Wednesday, August 24, 2016

August 24, 2016--Midcoast: Peggy Pays A Visit (Concluded)

"Back in New York no one would eat anything recommended by Paula Deen who's an out-and-out . .  ."

"That's not the way things work up here," Dan said, remaining calm. Peggy fussed with the knot in her Hermes.

"So just how do things work up here, Danny?" I wasn't sure if Peggy was being condescending.

"Well, how do they work down there in New York?" Dan said firmly but without attitude.

"Among other things we pride ourselves in being tolerant. No restaurant person I know would have anything to do with the likes of Paula Deen."

"Well, we're pretty tolerant up here too. Maybe even willing to give someone like Paula Dean the benefit of the doubt. She was mortified by what she said and apologized profusely. No one you know in the Big Apple ever make a fool of themselves?"

Peggy didn't have a ready answer to that but pressed on, "I look around this diner and what do I see?"

"You tell me," Dan said.

"Well, Danny, everyone looks like you." She paused to let that take its full effect.

"I hope not," he said, "That would be a sight for sore eyes."

"I mean," she leaned closer and this time in a sub sotto voce whisper said, "Not a person of color. Not even one working in the kitchen washing dishes."

"I'll let that stereotype about who might be washing dishes pass. But, yes, Maine has very few minorities, if that what you mean. 'Round here in the Midcoast even fewer. So by that definition of yours it's true were not diverse. But," he added, "that's not the only way to think about it."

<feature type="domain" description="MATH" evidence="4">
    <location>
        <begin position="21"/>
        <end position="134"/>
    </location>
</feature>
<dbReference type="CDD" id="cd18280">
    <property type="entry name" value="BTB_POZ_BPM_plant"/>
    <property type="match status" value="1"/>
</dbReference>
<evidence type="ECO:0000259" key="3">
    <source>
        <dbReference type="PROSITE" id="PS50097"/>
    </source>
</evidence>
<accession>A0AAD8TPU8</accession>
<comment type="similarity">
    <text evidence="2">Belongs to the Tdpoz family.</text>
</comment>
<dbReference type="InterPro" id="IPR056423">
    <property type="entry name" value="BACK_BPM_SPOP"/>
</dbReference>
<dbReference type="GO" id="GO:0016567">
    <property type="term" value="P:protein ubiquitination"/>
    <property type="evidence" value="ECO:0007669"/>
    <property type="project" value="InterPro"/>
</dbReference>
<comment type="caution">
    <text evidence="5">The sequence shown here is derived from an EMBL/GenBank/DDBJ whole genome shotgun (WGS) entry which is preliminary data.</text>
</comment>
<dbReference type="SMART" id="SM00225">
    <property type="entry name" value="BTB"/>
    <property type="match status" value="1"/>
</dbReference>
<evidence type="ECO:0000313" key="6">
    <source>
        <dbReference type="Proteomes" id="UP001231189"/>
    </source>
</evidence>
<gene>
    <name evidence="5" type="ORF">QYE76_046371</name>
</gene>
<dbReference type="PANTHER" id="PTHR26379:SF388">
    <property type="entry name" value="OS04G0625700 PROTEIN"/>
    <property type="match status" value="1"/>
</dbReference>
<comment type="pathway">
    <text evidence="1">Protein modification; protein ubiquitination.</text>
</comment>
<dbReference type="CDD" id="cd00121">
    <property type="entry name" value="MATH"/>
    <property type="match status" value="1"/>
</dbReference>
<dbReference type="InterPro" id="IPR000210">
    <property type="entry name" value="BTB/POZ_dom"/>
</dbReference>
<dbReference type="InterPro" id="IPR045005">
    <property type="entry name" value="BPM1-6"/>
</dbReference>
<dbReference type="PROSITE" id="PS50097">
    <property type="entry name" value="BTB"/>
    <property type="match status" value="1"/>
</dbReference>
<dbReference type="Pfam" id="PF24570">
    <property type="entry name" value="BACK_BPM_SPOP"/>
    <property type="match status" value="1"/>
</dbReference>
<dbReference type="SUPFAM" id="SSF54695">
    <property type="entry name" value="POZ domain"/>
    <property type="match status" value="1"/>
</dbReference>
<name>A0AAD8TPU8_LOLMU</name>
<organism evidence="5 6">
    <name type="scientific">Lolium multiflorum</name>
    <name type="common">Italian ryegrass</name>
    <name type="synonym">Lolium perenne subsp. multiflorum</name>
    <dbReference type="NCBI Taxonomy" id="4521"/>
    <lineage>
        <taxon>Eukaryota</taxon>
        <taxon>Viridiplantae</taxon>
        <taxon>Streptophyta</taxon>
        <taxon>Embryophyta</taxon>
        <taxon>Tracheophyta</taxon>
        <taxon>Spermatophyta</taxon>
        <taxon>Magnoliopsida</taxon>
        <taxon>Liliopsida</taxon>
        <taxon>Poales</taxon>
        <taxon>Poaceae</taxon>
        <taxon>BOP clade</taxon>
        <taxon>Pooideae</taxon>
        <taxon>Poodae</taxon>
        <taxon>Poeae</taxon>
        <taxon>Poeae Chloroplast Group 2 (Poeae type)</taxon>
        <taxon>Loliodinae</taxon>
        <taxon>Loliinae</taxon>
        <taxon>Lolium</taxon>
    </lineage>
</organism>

"Well, how do you folks define it up here? The rest of the country . . ."

"Let me cut you off right there," Dan said, "'Cause there's no 'rest of the country.'" He made air quotes.

"You're losing me," Peggy said. "On CNN, on MSNBC, in the New York Times, even on Fox News which I assume you watch, that's how they talk about diversity."

"Your rest of the country is not all the same. There are lots of local differences. I remember talking with Rona and Steve back in May about the election and how we agreed that we have to be careful making assumptions from our limited individual perspectives. I quoted someone I heard on CNN, which I watch, who said that he asked at a dinner party in Manhattan how many people had been to Paris and how everyone raised their hands. Then he asked how many had visited Staten Island. He reported that only a handful had. It's just a ferry ride away and pretty much no one had ever been there."

"Well, I have," Peggy said, "And couldn't wait to get back to civilization. But return to your claim that Maine, in spite of who I'm seeing here, is diverse."

"I'll say even more so than your downtown New York."

"I'm all ears," Peggy said, cupping her ears.

"What you're seeing and being blinded by, if I may say so, is skin color. Not that I'm minimizing the importance of that but it's only part of the picture. Even liberals would agree that not all Hispanics or black people are the same. You also have to look at how much education people have, the kind of work they do, what they read. But Im not just talking about that though that's an important way to see the diversity here. We may look the same in part because we all dress more or less alike--basic clothes, informal, and all that--but you'll see what I mean when I tell you about who's in the room."

Peggy swung around in the booth to see who Dan was talking about.

"At the counter from the left is an orthopedic surgeon who specializes in feet and next to him . . ."